When it comes to misleading names, “wisdom teeth” take the cake. Just the word “wisdom” makes it sound like these teeth are something everyone would want; after all, who couldn’t stand a little more wisdom? But in fact, wisdom teeth can be a real hassle — and in some cases, they can cause pain and other oral health problems requiring surgery to correct. As it turns out, these teeth get their name not from any benefit they might confer, but because of the time when they erupt — usually between ages 17 and 25 years, a time when a more mature age has, supposedly, also made you wiser.
Having your wisdom teeth taken out has almost become a rite of passage. But do you always need to have them removed? And, if not, when is it OK to leave them in place?
Because wisdom teeth come in so late, most of the room in your mouth has already been claimed by your other teeth. That means there’s not a lot of room left by the time your wisdom teeth decide to make their appearance. As a result, many people's wisdom teeth come in crooked or even sideways. Some wisdom teeth erupt from the side of your gum, completely out of alignment with your other teeth and with your bite. And still others get “stuck” under neighboring teeth that prevent them from erupting completely or at all. These are what are known as impacted wisdom teeth, and they can cause severe pain and even deep infection if not treated promptly.
All of these cases — partial or incomplete eruption, failure to erupt at all, or coming in sideways or at an angle are all reasons to have your wisdom teeth removed. And if your jaw is relatively small and your existing teeth are pretty much taking up all the available space, you should have your wisdom teeth removed as soon as possible, even before they attempt to fully emerge from your gums.
But what if your wisdom teeth come in straight? Perhaps your jaws have ample space left over, or maybe you’ve had earlier extractions for orthodontic work or trauma. In those cases, your wisdom teeth may come in straight and in relatively good alignment with your other teeth. So that means you can keep them, right? Not necessarily.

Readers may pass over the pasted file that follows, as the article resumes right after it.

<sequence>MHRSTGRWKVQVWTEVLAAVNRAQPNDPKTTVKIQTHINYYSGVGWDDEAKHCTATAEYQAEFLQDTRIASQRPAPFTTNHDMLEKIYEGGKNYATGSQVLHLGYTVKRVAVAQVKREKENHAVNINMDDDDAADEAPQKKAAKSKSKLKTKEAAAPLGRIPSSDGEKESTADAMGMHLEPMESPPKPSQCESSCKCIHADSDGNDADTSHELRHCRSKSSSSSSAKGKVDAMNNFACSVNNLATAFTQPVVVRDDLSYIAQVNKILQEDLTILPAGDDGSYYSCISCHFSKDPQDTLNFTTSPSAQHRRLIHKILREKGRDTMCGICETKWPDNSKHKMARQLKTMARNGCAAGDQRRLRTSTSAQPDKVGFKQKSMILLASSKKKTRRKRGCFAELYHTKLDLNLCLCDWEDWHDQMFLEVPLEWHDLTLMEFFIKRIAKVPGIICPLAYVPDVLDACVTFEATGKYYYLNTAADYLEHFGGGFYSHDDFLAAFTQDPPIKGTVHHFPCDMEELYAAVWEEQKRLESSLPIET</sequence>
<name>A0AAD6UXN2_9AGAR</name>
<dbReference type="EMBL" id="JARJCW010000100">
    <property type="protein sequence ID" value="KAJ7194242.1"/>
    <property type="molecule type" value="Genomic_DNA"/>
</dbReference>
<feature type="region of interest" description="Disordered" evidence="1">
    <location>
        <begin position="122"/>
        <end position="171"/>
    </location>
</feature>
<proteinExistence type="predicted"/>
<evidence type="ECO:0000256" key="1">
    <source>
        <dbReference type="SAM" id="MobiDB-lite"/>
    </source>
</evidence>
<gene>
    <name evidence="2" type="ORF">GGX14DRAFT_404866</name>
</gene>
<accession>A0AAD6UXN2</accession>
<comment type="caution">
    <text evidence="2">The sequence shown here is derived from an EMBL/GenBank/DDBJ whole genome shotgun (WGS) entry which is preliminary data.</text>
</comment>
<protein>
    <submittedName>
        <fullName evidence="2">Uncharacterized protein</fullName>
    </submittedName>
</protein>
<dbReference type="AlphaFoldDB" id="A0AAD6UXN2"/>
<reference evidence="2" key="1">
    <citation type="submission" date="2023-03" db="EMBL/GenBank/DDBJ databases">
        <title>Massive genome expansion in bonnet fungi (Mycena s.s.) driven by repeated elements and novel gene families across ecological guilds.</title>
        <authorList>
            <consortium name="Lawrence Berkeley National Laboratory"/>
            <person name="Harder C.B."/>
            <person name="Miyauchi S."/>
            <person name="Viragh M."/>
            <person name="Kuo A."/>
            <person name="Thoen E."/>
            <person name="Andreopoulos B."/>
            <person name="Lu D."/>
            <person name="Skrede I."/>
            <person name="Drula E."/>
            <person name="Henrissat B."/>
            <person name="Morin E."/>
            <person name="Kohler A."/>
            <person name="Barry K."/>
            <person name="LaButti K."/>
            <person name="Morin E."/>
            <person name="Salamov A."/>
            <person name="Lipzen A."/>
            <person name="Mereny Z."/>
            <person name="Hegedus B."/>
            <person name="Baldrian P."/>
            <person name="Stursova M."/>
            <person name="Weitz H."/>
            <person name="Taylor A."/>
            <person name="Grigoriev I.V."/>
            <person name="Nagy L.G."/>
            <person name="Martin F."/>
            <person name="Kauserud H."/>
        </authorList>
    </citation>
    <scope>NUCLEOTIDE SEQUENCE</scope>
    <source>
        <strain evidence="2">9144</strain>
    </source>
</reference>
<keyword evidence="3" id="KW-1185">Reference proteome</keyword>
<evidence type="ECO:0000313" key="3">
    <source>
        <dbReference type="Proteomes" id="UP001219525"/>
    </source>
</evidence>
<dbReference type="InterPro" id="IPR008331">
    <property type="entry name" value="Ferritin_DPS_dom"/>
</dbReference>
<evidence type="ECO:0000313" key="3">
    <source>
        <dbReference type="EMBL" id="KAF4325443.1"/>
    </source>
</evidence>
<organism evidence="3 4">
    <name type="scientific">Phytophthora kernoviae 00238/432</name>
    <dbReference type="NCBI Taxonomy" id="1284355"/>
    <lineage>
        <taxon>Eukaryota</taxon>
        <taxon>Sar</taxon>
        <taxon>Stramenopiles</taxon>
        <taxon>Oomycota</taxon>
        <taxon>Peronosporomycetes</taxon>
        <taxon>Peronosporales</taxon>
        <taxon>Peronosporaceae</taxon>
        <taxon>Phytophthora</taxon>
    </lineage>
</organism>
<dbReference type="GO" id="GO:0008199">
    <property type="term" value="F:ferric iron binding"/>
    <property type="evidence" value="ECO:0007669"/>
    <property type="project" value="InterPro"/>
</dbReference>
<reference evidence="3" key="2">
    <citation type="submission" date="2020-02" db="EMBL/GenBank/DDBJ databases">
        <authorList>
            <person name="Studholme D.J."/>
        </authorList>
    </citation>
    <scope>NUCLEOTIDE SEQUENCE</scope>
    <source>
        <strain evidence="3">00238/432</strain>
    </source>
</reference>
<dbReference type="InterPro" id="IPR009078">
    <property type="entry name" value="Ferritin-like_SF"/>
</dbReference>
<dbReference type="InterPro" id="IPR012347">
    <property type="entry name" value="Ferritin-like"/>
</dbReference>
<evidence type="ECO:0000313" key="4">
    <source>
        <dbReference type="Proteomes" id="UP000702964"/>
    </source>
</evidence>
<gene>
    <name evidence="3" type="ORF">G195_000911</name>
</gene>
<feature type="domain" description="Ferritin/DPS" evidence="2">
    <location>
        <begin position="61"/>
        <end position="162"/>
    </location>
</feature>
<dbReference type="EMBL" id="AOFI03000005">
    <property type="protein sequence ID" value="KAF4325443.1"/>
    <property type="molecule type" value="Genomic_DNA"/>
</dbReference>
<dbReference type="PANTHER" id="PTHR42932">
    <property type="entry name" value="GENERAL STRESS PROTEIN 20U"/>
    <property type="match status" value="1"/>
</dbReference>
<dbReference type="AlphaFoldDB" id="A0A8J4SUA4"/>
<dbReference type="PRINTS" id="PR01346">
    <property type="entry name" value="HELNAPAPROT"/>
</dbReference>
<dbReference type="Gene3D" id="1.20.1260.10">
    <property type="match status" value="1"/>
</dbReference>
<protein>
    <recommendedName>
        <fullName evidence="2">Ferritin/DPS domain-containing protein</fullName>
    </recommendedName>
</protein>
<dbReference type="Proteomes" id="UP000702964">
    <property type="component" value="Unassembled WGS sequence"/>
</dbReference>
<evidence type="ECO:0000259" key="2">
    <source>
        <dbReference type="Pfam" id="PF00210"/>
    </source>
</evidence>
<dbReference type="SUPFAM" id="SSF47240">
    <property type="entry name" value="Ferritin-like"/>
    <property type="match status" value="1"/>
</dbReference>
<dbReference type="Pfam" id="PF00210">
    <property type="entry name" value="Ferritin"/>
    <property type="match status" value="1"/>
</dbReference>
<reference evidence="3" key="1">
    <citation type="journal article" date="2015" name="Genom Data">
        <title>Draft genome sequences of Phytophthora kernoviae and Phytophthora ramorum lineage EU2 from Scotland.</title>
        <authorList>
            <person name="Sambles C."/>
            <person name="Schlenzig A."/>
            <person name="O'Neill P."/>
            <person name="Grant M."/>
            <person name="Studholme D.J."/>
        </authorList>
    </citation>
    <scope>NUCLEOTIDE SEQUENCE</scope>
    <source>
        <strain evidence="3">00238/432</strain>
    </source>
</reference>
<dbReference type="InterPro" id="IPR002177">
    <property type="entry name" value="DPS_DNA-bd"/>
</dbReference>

Even if your wisdom teeth seem like they’re in good shape and properly aligned, there’s still a really good reason to have them removed. Because your wisdom teeth are located way back in your jaw, near the point where your lower jaw meets your upper jaw, this cramped location makes it especially difficult to keep your wisdom teeth clean. That means your wisdom teeth can easily become a harbor for food particles, bacteria, plaque, and tartar, all of which can lead to decay, gum disease, and deep infections. Having your wisdom teeth removed in this case can help prevent decay, disease, and infection before they occur. In these instances, wisdom teeth extractions can be a proactive way of helping you maintain good oral health as you get older.
Yes, there are some instances when it might be OK to leave your wisdom teeth alone. Specifically, if your wisdom teeth fully erupt, coming in straight and properly aligned without causing any crowding, impactions, shifting of other teeth, or any other problems with your oral health, you might consider keeping them — as long as you are committed to providing them with all the extra care, time, and attention they need to ensure they stay completely clean and free of plaque, tartar, and bacteria. It can take a lot of practice (and even some special tools) to keep your wisdom teeth clean and healthy, but if you're really committed to those requirements — and you think you can stay committed for the rest of your life — you might consider letting your wisdom teeth stay where they are.
As a leader in state-of-the-art extraction procedures, the team at The Dental Touch helps patients get the care they need for all their teeth — including their wisdom teeth. If your wisdom teeth are causing you problems or if you'd like to find out how extractions can help improve your future oral health, book an appointment online today.